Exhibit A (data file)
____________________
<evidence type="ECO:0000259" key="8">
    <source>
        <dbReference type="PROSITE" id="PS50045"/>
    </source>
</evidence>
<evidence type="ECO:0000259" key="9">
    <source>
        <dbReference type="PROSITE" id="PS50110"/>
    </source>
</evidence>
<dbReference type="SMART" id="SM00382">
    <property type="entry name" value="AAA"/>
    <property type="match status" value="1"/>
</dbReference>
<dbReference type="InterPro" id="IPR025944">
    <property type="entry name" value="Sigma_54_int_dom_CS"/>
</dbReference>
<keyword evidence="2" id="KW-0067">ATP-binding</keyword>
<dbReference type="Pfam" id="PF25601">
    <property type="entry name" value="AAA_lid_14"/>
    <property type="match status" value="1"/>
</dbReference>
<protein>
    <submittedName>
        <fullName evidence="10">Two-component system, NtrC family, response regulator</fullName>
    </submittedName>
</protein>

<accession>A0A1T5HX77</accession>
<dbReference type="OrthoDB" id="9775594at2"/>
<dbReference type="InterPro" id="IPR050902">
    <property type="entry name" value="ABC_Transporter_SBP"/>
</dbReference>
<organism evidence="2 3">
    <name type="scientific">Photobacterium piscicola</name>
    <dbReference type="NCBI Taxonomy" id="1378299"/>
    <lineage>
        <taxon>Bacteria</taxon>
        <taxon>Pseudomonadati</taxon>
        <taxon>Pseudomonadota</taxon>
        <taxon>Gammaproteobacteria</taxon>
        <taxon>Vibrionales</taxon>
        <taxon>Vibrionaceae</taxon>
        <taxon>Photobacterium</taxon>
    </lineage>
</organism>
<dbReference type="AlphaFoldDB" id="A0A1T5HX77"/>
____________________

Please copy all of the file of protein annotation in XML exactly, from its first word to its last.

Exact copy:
<evidence type="ECO:0000259" key="8">
    <source>
        <dbReference type="PROSITE" id="PS50045"/>
    </source>
</evidence>
<evidence type="ECO:0000259" key="9">
    <source>
        <dbReference type="PROSITE" id="PS50110"/>
    </source>
</evidence>
<dbReference type="SMART" id="SM00382">
    <property type="entry name" value="AAA"/>
    <property type="match status" value="1"/>
</dbReference>
<dbReference type="InterPro" id="IPR025944">
    <property type="entry name" value="Sigma_54_int_dom_CS"/>
</dbReference>
<keyword evidence="2" id="KW-0067">ATP-binding</keyword>
<dbReference type="Pfam" id="PF25601">
    <property type="entry name" value="AAA_lid_14"/>
    <property type="match status" value="1"/>
</dbReference>
<protein>
    <submittedName>
        <fullName evidence="10">Two-component system, NtrC family, response regulator</fullName>
    </submittedName>
</protein>

<accession>A0A1T5HX77</accession>
<dbReference type="OrthoDB" id="9775594at2"/>
<dbReference type="InterPro" id="IPR050902">
    <property type="entry name" value="ABC_Transporter_SBP"/>
</dbReference>
<organism evidence="2 3">
    <name type="scientific">Photobacterium piscicola</name>
    <dbReference type="NCBI Taxonomy" id="1378299"/>
    <lineage>
        <taxon>Bacteria</taxon>
        <taxon>Pseudomonadati</taxon>
        <taxon>Pseudomonadota</taxon>
        <taxon>Gammaproteobacteria</taxon>
        <taxon>Vibrionales</taxon>
        <taxon>Vibrionaceae</taxon>
        <taxon>Photobacterium</taxon>
    </lineage>
</organism>
<dbReference type="AlphaFoldDB" id="A0A1T5HX77"/>